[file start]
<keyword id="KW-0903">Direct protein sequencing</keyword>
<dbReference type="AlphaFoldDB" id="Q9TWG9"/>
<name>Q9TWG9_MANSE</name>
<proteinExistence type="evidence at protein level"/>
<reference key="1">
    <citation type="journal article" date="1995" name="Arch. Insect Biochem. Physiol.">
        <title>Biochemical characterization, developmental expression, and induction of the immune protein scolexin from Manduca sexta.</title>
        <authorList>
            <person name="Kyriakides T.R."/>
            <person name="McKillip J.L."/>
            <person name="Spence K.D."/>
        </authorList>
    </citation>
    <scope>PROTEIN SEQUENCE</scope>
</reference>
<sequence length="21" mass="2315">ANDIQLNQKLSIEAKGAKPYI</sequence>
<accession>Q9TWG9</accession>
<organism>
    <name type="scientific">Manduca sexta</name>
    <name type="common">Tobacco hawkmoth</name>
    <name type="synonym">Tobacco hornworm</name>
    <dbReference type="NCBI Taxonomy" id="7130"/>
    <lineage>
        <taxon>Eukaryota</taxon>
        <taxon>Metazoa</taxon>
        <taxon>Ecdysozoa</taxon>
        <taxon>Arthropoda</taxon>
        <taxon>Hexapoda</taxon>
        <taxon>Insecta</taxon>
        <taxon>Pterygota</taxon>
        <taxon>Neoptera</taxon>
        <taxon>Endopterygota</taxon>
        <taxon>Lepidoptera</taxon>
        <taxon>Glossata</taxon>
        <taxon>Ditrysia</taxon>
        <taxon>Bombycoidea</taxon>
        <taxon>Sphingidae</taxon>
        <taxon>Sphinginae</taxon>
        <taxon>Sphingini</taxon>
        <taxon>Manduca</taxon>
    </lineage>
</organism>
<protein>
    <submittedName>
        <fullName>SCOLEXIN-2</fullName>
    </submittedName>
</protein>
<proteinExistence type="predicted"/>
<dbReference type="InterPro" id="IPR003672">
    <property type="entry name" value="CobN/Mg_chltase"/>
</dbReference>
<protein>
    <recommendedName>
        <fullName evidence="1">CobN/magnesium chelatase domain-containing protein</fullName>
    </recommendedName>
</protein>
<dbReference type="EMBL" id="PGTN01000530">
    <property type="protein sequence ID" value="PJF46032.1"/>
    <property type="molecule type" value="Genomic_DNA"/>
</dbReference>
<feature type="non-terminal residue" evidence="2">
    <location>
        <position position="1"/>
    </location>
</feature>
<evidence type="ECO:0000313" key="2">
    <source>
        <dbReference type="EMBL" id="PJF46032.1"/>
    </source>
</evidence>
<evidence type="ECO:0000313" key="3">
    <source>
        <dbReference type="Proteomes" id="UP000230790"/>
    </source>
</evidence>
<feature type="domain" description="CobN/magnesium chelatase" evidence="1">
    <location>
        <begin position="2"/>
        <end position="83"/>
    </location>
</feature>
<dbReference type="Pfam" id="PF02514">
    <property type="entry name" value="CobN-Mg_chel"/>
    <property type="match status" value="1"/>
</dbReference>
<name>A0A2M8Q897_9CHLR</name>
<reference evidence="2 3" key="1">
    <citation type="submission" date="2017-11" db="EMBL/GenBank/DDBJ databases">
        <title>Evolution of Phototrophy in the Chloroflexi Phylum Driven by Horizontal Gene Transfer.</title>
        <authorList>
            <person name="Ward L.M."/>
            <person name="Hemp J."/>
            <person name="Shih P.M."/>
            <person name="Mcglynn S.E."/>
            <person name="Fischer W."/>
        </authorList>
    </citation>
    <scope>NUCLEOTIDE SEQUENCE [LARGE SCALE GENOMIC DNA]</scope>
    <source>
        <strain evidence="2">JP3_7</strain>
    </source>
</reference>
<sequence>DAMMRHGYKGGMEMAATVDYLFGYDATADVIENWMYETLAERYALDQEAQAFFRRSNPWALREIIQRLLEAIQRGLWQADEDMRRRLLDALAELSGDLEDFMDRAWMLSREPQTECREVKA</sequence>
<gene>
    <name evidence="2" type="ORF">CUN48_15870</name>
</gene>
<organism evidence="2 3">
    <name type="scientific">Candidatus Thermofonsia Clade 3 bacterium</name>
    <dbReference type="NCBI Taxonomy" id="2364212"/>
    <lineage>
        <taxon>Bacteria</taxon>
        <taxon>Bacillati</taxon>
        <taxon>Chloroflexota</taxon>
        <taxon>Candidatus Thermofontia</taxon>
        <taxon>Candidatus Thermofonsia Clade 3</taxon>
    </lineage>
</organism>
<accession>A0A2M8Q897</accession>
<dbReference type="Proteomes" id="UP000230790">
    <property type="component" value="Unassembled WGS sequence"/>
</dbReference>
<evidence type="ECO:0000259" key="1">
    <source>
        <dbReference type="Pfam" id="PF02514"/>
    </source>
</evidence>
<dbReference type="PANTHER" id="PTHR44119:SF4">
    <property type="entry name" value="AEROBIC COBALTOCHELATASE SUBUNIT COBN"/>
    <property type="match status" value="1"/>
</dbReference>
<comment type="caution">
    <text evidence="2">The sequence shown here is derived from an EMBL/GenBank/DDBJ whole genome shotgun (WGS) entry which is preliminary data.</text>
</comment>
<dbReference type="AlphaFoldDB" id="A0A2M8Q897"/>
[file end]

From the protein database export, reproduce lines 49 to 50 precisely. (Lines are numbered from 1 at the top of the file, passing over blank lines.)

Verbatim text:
<dbReference type="InterPro" id="IPR003672">
    <property type="entry name" value="CobN/Mg_chltase"/>